Can you recall how you met and what was the attraction?
Husband: I like that. Actually, both of us are of Catholic parentage. With Catholic family back in Okene, it was a very close unit. One: because Catholicism was still at its infancy in our area, in the early 1940s. We are virtually from the same village, and I used to mock her that I can literally throw stones at you because we were way above the hills and they were down the slope. My father was very much involved in the Catholic Church even before he went to the Second World War. Incidentally, his name was Joseph Adaba of very fond memories. He was among those evangelists that happened to have influenced her father, who became a Christian and a Catholic too. My mother was at home in Okene. We have a big family but very much exposed to education and through that she got enrolled in the Catholic Church and through that they met. Her mother was also the daughter of one of the early pioneers of the Catholic Church in the land. So, there was already a relationship between the two parents, that was ever before we got to meet. When I began to think about marriage, I was a schoolteacher then at Bichi Teacher’s College. It was my mother who insisted that this is your wife. Apparently in the same grace and attributes of her parents, the two of them were a great couple. So, my mother insisted that this is the girl you are going to marry and truly that came to be. She was in primary school then when I was teaching, so we went on until things were ready. So as God would have it, we went into it and struck a marriage on December 26, 1966.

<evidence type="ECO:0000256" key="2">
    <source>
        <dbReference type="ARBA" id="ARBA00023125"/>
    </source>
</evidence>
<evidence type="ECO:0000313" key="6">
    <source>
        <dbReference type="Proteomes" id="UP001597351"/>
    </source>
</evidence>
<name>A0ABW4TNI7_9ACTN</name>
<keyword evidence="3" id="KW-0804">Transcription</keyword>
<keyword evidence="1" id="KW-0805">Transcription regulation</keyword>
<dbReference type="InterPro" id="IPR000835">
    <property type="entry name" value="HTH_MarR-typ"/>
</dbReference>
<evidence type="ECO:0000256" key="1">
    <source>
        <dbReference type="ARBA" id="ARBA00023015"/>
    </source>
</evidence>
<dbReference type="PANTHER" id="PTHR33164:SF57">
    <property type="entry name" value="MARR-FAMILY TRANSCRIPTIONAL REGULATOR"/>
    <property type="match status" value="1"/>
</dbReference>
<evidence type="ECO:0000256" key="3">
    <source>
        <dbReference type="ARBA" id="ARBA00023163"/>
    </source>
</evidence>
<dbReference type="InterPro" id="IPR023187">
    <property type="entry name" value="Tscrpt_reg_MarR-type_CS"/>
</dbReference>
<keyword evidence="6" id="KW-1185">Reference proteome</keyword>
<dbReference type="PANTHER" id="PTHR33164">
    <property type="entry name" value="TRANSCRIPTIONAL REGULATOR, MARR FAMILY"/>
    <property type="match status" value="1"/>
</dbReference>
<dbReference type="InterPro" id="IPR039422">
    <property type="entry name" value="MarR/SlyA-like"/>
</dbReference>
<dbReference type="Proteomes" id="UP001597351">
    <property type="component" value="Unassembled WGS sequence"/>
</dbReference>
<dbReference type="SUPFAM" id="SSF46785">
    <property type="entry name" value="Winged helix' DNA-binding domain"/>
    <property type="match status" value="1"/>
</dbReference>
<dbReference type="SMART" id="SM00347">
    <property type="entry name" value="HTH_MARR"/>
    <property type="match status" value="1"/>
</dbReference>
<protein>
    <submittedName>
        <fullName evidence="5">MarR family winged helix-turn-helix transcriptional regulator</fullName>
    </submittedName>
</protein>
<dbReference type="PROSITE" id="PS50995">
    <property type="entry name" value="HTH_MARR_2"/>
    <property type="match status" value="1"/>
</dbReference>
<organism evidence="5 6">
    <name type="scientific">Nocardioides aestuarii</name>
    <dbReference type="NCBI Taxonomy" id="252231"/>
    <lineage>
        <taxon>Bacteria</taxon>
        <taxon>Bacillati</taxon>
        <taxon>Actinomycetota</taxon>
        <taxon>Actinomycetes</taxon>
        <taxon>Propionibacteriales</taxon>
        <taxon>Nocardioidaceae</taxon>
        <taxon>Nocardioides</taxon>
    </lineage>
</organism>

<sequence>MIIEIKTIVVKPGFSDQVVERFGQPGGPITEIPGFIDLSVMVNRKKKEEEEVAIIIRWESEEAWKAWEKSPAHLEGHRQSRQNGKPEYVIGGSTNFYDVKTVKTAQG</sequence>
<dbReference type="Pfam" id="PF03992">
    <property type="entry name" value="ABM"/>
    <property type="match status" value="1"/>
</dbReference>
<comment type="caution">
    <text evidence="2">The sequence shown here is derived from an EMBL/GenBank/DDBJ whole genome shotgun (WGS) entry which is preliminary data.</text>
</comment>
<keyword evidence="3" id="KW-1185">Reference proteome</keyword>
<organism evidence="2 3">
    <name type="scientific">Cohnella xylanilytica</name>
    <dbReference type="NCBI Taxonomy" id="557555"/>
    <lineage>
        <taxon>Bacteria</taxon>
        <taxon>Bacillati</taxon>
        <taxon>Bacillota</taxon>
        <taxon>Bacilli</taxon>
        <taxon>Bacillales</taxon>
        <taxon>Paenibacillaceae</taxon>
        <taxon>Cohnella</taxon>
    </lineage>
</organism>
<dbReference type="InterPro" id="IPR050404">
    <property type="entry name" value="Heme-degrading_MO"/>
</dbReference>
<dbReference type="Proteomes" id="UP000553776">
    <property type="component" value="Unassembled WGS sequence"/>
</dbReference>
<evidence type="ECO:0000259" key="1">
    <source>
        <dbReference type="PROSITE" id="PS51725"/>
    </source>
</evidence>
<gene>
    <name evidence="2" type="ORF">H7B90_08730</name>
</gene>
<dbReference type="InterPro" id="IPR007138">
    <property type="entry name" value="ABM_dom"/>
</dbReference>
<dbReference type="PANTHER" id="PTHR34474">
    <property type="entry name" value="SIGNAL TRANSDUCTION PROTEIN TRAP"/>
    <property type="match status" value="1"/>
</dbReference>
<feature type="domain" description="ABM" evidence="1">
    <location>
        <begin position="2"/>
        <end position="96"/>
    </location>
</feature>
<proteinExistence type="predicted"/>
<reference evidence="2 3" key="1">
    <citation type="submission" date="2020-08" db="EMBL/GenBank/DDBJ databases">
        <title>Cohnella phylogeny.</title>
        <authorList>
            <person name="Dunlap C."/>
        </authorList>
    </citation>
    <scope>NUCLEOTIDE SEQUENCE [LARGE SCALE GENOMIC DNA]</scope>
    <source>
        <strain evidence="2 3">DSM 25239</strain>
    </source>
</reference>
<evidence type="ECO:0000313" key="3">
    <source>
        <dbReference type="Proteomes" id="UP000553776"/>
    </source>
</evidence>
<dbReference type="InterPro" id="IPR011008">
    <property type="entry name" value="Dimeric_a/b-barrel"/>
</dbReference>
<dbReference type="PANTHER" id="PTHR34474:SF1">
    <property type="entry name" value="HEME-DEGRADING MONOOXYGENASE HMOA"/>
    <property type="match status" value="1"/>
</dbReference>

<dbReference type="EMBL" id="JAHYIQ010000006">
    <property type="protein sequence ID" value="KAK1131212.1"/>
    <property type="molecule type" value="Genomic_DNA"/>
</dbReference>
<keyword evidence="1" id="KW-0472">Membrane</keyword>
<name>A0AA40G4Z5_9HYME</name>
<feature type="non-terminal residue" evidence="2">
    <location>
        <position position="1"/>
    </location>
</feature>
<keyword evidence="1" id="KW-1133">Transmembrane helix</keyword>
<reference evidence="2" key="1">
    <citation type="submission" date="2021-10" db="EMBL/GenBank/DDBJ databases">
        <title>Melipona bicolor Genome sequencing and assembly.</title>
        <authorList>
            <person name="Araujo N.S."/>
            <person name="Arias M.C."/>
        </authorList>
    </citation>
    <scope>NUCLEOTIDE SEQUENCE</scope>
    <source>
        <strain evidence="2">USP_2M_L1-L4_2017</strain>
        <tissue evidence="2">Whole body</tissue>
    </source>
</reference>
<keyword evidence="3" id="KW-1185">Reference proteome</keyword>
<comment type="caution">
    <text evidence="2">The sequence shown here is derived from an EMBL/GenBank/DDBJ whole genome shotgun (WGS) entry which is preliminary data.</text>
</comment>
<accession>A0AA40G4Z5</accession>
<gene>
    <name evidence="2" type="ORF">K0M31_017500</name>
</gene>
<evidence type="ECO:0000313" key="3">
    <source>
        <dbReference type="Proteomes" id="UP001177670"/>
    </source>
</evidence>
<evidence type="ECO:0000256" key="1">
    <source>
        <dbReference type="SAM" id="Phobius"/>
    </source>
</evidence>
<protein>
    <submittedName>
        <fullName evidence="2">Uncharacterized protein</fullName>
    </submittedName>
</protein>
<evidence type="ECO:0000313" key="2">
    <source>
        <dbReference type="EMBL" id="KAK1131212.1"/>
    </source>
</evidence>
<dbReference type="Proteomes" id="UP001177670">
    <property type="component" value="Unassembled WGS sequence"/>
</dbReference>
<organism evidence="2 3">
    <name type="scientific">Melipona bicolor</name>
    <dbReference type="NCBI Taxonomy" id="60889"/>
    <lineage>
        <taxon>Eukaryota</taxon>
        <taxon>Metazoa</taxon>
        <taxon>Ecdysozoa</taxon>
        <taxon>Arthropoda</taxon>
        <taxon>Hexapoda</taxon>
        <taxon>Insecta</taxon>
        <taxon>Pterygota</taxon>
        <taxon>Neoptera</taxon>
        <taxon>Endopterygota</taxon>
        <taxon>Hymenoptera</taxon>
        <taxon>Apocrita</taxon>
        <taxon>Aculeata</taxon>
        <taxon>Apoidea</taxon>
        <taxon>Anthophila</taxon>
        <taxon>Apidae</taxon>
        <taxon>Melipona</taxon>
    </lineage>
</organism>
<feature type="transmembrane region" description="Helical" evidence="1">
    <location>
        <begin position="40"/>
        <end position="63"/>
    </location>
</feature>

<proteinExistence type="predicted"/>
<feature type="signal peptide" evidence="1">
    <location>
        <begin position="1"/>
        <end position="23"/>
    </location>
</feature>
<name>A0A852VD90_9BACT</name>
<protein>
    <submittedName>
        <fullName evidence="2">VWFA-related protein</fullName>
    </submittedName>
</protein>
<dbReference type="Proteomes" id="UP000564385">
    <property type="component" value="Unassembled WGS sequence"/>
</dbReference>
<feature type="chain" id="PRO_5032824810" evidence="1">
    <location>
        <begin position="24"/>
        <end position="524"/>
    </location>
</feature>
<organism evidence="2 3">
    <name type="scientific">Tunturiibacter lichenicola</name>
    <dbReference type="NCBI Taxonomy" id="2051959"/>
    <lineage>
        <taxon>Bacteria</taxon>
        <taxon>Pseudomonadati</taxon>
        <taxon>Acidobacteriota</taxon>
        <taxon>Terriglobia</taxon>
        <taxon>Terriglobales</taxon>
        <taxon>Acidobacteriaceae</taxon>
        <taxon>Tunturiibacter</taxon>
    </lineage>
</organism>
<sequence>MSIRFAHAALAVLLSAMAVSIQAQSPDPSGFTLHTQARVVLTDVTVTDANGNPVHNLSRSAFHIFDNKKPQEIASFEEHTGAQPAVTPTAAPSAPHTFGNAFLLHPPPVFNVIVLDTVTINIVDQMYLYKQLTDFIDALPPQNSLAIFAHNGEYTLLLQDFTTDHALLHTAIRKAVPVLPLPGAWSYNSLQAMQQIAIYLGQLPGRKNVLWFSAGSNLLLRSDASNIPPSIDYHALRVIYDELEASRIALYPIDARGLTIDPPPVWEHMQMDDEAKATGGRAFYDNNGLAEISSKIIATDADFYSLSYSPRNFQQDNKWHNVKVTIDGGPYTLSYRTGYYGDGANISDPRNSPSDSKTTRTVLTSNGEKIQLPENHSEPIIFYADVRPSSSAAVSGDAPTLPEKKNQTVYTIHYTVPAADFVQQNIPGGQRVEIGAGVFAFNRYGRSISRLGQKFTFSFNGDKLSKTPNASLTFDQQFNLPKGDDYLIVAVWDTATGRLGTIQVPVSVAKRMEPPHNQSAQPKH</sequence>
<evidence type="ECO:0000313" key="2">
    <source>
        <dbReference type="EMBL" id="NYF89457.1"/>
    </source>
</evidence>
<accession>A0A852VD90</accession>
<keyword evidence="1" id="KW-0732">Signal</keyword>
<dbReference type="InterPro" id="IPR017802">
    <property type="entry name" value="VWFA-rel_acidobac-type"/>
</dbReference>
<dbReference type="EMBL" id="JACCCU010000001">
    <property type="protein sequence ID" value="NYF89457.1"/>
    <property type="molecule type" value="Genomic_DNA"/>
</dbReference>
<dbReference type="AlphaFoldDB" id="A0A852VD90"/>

So yours was an arranged marriage?
Husband: Yes, but with absolute consent because one, the parents were very familiar and close to my parents. Two, I knew them very well and had a lot of respect for them. Three, my contact with her in primary school made me have a fair idea that this is the right person. So, it was arranged but I think that the initial choice was made and that choice stuck.
How will you describe your encounter with your husband?